To broaden the scope of our knowledge of collective voluntarily simplified lifestyles in the UK, by exploring whether voluntary simplifiers achieve their goals by adopting a simpler life.
Radical forms of voluntary simplifier groups were explored through participant‐observation research. The methodology can be broadly classified as critical ethnography, and a multi‐locale approach has been used in designing the field.
Although for some of these consumers voluntary simplicity seems to have reinstated the enjoyment of life, certain goals remain unfulfilled and other unexpected issues arise, such as the challenges of mobility in the attainment of environmental goals.
This is an ongoing research, however many opportunities for further research have arisen from this study. Quantitative research could be undertaken on the values and attitudes buttressing voluntary simplicity specifically in the UK. The extent to which such communities influence mainstream consumers could be studied both quantitatively and qualitatively. Mainstream consumers' attitudes to the practices of such communities could prove useful for uncovering real consumer needs.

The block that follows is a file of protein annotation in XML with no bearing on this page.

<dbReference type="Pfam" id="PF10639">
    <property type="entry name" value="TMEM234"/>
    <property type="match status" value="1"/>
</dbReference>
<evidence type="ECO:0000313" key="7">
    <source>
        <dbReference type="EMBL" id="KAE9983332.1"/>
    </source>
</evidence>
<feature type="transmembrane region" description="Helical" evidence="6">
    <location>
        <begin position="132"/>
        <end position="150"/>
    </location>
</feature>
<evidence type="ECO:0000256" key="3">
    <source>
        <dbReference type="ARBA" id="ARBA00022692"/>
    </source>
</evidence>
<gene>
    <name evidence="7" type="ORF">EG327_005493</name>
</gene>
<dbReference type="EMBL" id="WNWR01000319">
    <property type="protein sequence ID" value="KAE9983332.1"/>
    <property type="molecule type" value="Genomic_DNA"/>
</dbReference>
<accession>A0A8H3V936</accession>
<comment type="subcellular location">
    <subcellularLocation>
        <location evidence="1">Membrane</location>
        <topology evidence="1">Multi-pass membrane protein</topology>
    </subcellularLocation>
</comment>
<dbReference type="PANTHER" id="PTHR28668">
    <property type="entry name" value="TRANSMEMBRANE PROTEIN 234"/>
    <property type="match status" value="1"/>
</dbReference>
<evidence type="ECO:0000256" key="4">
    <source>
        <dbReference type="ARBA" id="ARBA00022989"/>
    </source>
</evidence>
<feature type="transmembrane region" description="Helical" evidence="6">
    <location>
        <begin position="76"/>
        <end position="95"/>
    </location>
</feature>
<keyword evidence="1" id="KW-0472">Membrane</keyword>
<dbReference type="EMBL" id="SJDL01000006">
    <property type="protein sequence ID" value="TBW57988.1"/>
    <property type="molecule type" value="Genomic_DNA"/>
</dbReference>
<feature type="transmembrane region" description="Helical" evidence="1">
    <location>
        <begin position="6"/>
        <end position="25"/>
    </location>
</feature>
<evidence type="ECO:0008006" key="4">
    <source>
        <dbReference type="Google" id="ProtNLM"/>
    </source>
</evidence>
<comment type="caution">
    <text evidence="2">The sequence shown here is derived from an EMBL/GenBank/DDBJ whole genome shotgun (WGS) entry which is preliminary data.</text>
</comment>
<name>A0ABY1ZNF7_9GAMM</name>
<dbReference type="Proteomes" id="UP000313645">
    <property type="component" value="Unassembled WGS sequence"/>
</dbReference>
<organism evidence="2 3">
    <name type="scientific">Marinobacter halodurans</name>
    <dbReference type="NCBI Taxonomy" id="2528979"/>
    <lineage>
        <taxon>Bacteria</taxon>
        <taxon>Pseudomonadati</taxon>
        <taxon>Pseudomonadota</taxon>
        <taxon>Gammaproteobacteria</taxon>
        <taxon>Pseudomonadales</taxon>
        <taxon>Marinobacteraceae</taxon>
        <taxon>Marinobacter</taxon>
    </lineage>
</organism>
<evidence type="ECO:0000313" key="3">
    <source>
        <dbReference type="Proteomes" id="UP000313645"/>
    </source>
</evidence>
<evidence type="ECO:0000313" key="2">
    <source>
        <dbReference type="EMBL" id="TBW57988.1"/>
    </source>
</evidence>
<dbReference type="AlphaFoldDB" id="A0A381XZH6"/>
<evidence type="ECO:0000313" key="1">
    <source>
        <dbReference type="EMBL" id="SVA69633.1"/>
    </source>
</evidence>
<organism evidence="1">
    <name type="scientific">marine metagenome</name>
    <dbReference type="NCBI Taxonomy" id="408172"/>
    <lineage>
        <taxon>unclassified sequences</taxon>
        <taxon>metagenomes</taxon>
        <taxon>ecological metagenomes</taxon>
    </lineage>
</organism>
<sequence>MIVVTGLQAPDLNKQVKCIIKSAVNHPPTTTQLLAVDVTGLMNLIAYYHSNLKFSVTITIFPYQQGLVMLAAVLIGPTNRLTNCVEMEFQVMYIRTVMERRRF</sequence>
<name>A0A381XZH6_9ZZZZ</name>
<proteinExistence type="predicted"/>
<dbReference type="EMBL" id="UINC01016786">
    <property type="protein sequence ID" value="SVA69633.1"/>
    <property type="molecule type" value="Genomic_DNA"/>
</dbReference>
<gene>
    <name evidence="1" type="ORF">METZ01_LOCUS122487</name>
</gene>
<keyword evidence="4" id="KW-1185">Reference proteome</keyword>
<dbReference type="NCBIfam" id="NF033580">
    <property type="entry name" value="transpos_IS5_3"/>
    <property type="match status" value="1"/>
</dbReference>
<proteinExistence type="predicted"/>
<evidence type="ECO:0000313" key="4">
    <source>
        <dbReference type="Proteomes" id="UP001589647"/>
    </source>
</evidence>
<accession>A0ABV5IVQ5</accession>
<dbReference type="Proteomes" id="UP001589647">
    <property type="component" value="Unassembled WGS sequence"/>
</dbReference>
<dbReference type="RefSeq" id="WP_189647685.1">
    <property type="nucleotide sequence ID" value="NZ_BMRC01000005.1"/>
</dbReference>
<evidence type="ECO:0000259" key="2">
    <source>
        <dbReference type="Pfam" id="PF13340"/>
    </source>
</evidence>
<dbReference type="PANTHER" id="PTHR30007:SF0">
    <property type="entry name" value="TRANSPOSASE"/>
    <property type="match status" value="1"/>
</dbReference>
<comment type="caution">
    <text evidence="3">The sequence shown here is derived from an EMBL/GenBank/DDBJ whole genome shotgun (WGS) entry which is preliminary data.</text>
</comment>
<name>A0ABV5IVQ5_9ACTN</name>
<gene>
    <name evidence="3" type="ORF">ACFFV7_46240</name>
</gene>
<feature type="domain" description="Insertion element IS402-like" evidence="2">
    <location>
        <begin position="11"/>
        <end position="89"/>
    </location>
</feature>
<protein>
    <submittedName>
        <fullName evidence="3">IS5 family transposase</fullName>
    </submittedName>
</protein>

Despite these communities position in the extreme end of the voluntary simplicity spectrum, their role in shaping the practices and attitudes of other consumers is clear.
This paper provides new consumer insights that can re‐shape policy‐making and marketing practice aimed at achieving a sustainable future.
Bekin, C., Carrigan, M. and Szmigin, I. (2005), "Defying marketing sovereignty: voluntary simplicity at new consumption communities", Qualitative Market Research, Vol. 8 No. 4, pp. 413-429. https://doi.org/10.1108/13522750510619779Download as .RIS
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